Engineering vs Architecture continued

I’ve commented previously on this site about the relationship between civil engineering and architecture.

The Barry family are an interesting case study because John was the only civil engineer amongst a father and two elder brothers who were all successful architects. It isn’t clear whether it was his choice to follow a different profession or his father’s decision. But we do know that he worked together with his brothers on a few projects.

One of these was the construction of railway stations with adjoining hotels at Charing Cross and Cannon Street in London during the early 1860s. Edward Middleton Barry was the architect for both hotels. John worked as a civil engineering assistant to Sir John Hawkshaw who had overall responsibility for the two extensions to the rail line from London Bridge Station.

Another project which linked brothers was the construction of a new HQ for the Institution of Civil Engineers at the time John was it’s President. His other brother Charles was asked to advise on the design from an architectural perspective. Sadly the building was demolished not long after it was completed to make way for the Government’s new Treasury offices in Westminster.

It would be interesting to know how the brothers discussed built environment issues together, whether informally or in a business context. How passionate did emotions get over the use of form as opposed to aesthetics or vice versa?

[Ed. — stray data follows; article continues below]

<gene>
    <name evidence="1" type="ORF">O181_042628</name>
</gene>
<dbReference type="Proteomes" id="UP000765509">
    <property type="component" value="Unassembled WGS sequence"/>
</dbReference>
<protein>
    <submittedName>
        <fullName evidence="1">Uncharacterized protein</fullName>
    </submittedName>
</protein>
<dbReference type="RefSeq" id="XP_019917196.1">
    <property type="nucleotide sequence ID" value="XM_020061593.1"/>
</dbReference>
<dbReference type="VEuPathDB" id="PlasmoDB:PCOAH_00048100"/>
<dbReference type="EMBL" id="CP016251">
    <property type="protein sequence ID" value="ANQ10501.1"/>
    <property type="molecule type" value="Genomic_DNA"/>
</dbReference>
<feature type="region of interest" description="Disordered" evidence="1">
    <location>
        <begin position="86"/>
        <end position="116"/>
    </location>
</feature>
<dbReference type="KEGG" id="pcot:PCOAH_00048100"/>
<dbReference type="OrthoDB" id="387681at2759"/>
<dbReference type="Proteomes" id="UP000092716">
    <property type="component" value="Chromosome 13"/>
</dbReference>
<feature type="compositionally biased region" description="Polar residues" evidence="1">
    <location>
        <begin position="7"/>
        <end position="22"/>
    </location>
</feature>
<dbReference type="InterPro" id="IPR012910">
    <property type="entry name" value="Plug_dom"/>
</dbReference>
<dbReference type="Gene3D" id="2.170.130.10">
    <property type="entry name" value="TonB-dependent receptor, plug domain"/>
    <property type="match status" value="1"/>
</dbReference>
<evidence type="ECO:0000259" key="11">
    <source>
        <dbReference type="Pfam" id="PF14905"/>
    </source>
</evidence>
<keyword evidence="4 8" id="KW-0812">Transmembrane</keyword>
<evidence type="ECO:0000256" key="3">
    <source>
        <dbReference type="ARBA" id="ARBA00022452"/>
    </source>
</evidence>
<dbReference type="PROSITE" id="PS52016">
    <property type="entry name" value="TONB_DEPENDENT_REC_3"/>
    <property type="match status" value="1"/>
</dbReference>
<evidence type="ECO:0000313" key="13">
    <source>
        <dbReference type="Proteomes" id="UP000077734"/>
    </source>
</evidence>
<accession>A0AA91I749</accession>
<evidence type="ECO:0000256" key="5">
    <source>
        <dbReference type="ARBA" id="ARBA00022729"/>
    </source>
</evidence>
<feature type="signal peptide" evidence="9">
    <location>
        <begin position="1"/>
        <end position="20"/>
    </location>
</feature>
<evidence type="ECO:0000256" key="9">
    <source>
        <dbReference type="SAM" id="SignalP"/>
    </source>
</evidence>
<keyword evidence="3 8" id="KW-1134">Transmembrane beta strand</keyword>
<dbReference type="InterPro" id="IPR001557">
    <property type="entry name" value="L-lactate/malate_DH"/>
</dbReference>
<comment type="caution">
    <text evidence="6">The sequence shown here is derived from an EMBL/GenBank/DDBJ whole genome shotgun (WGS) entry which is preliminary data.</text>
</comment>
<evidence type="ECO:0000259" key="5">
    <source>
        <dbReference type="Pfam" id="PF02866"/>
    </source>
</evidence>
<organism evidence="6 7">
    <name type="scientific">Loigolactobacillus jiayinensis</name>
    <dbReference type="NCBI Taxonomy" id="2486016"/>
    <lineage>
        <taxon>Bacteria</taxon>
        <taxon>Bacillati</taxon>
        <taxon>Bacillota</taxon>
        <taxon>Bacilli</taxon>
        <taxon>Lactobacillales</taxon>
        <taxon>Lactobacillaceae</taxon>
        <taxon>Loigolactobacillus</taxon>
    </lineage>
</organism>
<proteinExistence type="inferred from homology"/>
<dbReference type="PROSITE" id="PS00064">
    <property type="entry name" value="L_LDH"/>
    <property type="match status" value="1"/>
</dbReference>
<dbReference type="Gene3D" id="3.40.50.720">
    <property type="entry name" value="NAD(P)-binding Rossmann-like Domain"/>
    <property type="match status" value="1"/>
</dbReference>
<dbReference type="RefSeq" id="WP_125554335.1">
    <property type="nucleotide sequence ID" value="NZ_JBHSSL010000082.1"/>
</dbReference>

10 reasons why people like Tower Bridge

Since I’ve produced this website about the man who built Tower Bridge, perhaps it would be reasonable to ask why there is such global interest in the structure? Here are 10 reasons:

  • It symbolises London. This was used to much effect during the 2012 Olympics Opening Ceremony.
  • It is a must see for those millions of tourists who visit London every year for its history, together with the Houses of Parliament, the Tower of London, Buckingham Palace and St Paul’s Cathedral.
  • Many people are fascinated by a bascule bridge which you don’t see very often and even if you have seen one, not on this scale. IK Brunel’s son Henry was closely involved in its design.
  • Tower Bridge spans the River Thames with many other famous bridges (including London Bridge, but not the original one) and is the furthest east of those to be found in Central London.
  • You can take a boat trip along the Thames and if you travel far enough eastwards towards Greenwich (where the Meridian is to be found) you will have to pass under Tower Bridge.
  • The Thames Footpath is a great walking and cycling route along England’s most famous river. If you continue west starting at Tower Bridge you will eventually pass Kew Gardens, Hampton Court Palace, Windsor Castle and Henley on Thames (where the summer regattas take place – John Wolfe Barry and Henry Brunel, the builders of Tower Bridge, loved rowing on the Thames).
  • Of course there are some die-hards like myself who actually love Tower Bridge as a working bridge built in the Victorian era.
  • Perhaps you’ve made the bridge with a Lego kit or using Meccano and want to compare your model with the real thing?
  • Or you’ve watched a movie/film/TV programme which has featured it, for example one from the James Bond series (www.007.com).
  • Then there’s the off chance that you might bump into a member of the Royal Family on the bridge on their way back to the Tower of London where they all live … 😉

From the Burj Khalifa to BAT